This is Pond’s story of those strange times, and she sticks to the events and characters that affected her in her youth, without trying to over-dramatize or universalize them. So the story almost became my own memories. A neat trick, but not enough to make this more than a voyeuristic peek into the past.

Worn Tuff Elbow #2, Marc Bell: This follows from #1, 14 years ago. I recently re- read earlier collections, such as Stroppy, and Pure Pajamas, that delineate Bell’s surreal dystopian class-ridden world of rich, entitled bureaucrats, blank faced robot factotums and tubelike proles, with non-plussed humanoids between. It’s funny and bewitching, with the antics and endeavors mostly centered around low-gain working class striving for free lunch, or poetry contests. It’s a very retro cartooning style with E.C. Segar and R. Crumb the obvious reference points, but other more far-flung affinities pertain. The angst level being turned up to 11, Phillip Guston is an immediate association. For instance. I did abstract over a creative/aesthetic/cultural lineage from Segar ( Popeye, a ‘big foot’ everyman, with agency) to Crumb ( neurotic, id-obsessed everyman with agency) to Guston (neurotic, surreal, KKK-beset everyman, without agency) to Bell (passive, beset by dystopian forces, no agency). A more succinct, yet concise, history of comics in the 20th/21st C. one would struggle to find. At its terminus, dense and beguiling world building meets funny, relatable characters, and cannibalised human relations are the norm.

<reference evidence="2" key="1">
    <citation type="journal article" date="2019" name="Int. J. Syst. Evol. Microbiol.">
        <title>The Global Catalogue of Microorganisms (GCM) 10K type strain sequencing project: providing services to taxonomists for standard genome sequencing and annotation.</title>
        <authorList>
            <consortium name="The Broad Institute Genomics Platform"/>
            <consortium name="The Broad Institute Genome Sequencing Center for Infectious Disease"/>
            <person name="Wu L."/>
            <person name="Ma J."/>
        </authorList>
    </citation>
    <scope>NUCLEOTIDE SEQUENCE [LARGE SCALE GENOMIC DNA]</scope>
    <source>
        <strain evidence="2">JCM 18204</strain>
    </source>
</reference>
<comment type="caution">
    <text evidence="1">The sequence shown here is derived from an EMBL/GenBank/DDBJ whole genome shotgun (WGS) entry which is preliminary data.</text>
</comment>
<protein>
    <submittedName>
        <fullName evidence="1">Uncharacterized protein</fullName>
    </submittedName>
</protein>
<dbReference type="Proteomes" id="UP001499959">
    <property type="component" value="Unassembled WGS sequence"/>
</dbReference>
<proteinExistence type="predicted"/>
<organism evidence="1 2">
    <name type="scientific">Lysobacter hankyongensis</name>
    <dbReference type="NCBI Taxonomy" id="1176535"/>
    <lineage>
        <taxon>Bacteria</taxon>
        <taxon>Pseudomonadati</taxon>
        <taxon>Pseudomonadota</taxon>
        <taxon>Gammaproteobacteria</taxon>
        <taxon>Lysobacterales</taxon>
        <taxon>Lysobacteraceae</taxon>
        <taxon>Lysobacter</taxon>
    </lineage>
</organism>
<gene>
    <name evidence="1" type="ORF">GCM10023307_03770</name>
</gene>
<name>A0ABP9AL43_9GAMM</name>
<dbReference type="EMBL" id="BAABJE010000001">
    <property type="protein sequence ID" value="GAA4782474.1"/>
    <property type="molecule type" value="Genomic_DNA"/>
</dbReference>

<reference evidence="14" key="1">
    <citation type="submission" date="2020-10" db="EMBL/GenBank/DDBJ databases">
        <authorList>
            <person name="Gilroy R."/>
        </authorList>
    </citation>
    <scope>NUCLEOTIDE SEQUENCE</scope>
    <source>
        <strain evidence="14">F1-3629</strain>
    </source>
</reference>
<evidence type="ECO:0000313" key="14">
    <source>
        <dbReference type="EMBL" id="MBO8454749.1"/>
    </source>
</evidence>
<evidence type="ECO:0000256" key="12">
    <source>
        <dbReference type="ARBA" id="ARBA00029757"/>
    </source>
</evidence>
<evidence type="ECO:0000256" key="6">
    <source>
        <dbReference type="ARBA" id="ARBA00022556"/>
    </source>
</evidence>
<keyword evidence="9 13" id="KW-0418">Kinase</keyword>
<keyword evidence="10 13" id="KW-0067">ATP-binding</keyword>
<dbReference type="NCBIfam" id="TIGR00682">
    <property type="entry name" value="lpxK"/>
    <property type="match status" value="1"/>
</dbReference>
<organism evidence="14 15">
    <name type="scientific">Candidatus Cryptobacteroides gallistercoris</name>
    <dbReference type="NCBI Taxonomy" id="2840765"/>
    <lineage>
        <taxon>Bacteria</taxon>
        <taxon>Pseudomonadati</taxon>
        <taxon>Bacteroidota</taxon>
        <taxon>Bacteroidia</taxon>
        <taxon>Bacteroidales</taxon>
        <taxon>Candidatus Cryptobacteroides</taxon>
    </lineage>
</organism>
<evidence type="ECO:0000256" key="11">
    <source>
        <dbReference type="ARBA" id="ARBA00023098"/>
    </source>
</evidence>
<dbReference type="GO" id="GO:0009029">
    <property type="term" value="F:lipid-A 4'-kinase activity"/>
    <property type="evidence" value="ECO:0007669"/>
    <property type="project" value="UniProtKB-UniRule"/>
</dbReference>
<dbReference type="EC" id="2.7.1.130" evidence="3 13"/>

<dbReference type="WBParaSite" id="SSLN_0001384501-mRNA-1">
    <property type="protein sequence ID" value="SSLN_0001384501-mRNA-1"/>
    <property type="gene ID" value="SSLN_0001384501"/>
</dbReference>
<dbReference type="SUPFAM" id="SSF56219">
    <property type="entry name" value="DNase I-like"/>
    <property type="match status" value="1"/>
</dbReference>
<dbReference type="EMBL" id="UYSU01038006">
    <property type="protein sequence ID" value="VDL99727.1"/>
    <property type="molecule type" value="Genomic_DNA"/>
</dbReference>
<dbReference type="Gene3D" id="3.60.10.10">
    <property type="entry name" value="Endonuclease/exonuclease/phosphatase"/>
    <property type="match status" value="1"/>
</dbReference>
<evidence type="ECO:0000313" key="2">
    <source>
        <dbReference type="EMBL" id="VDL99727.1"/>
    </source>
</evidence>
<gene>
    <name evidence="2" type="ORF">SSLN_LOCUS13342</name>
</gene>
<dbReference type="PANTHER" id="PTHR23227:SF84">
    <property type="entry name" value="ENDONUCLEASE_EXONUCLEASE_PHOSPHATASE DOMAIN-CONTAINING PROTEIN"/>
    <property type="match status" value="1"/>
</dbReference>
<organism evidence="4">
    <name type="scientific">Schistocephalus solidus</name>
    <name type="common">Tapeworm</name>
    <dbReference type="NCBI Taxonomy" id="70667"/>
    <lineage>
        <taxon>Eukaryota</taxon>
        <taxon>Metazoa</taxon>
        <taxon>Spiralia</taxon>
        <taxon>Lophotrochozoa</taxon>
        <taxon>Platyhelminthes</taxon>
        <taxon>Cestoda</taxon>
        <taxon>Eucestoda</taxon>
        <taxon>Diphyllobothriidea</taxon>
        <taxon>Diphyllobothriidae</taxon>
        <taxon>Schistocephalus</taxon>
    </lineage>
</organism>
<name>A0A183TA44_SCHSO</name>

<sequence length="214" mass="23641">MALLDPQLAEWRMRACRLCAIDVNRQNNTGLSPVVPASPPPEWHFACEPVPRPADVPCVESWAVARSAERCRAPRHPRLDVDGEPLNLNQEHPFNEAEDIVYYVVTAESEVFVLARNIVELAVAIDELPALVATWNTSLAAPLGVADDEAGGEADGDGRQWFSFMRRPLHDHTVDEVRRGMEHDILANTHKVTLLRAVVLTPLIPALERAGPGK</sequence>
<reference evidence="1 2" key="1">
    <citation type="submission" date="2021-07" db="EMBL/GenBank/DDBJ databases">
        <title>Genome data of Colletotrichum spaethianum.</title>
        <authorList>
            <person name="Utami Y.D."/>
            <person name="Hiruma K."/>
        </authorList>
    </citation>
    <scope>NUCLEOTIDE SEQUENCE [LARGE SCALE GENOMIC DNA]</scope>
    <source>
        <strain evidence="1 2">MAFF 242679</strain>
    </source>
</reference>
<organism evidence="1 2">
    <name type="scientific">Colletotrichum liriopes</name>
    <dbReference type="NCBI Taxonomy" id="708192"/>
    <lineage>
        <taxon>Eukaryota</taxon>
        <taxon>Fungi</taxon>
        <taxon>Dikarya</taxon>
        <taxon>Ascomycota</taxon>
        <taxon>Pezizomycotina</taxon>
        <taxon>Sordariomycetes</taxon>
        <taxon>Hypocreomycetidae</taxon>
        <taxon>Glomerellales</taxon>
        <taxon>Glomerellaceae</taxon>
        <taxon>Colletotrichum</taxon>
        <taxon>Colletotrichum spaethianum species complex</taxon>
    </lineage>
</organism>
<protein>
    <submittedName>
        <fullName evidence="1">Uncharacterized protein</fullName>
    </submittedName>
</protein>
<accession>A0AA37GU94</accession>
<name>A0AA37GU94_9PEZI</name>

Coin-Op #7, Peter and Maria Hoey: I made a trip down to the Denver Independent Comics Expo (DINK) in Spring, and had a nice conversation with Maria, whom I’d met before. I haven’t met her brother Peter. They alternate appearances, and apparently, so do I.